Port Harcourt — As part of its global ambition to achieve no leaks across its operations, the Shell Petroleum Development Company of Nigeria Limited, SPDC, says it appraised, maintained and replaced a total of 30km of pipelines across Nigeria in 2019.
The Dutch oil giant explained that the trend which is dubbed Goal Zero, has led to the laying of 1,330km of pipelines and flowlines in the last eight years, by the oil firm.
Country Chair, Shell Companies in Nigeria, Mr Osagie Okunbor, in the 2020 Shell Nigeria Briefing Note, disclosed that these efforts have led to a reduction by 90percent the volume of operational spills by the firm.
Osagie also said community engagement and the commitment from government agencies has also helped shorten response times to spill incidents, as JIV now commences within three days.
He added that SPDC’s average time to complete the clean-up of free or residual spilled oil, was now reduced from 13 days in 2016 to seven days in 2019.
“To reduce the number of operational spills in Nigeria, the SPDC JV is focused on implementing its ongoing work programme to appraise, maintain and replace key sections of pipelines and flow lines.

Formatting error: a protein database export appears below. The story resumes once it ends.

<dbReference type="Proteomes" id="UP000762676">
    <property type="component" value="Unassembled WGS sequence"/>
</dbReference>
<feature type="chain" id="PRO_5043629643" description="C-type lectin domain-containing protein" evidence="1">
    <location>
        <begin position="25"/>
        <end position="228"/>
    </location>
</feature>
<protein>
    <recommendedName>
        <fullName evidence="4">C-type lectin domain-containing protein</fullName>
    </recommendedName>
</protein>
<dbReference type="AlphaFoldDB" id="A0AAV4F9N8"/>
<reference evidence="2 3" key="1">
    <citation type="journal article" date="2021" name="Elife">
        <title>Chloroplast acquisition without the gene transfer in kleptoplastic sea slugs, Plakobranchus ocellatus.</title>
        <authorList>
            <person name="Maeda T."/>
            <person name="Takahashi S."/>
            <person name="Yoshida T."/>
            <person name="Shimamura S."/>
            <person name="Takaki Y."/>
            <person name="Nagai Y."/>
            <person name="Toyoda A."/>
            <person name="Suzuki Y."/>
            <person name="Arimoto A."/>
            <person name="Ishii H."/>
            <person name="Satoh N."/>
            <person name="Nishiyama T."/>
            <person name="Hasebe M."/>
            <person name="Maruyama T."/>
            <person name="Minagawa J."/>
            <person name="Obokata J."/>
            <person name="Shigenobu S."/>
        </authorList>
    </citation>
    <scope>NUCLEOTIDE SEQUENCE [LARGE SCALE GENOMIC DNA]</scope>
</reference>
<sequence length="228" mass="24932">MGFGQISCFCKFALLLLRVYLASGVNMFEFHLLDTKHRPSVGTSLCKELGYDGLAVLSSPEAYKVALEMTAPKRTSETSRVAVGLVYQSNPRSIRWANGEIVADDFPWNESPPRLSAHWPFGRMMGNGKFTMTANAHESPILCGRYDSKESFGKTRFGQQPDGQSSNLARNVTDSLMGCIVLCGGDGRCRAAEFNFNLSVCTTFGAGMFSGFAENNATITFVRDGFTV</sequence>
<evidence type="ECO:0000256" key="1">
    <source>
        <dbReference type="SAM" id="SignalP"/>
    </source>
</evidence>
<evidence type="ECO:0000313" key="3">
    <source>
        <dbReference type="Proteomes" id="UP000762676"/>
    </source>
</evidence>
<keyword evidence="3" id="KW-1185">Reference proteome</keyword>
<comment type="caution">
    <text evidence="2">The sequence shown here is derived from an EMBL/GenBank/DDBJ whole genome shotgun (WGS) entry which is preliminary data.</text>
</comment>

“In 2019, SPDC completed another 30 kilometres of new pipelines, bringing the total laid over the last eight years to around 1,330 kilometres.
“These efforts have significantly reduced operational spills over 100 kilograms to seven incidents and 28 tonnes of crude in 2019, compared to 15 incidents and 413 tonnes in 2018.
“This represents a year-on-year reduction of more than 90% by volume, returning the joint venture to its trend of reducing operational spills.
“Closer engagement with communities has helped SPDC to access spill locations more quickly, meaning on average that joint investigations now commence within three days in 2019 compared to six days in 2016.”
Osagie, who is also the Managing Director of SPDC, however, regretted that despite these efforts, the challenge of preventing spills relating to sabotage and theft by third parties remains.
“These illegal activities accounted for 95perccent of the SPDC JV spill incidents in 2019, a similar proportion to previous years.
“In 2019, there were 156 theft and sabotage-related spills over 100 kilograms, up from 109 in 2018.
“This is due to factors such as increased availability of production facilities after a major export line repair in
2017, crude theft activities in an election year when government security agents can be reassigned, and the price of crude oil and refined products that is seen as an opportunity for illegal refining.
“Despite preventive efforts, spilled volumes from illegal activities increased to around 2,000 tonnes of crude in 2019, compared with around 1,600 tonnes in 2018.”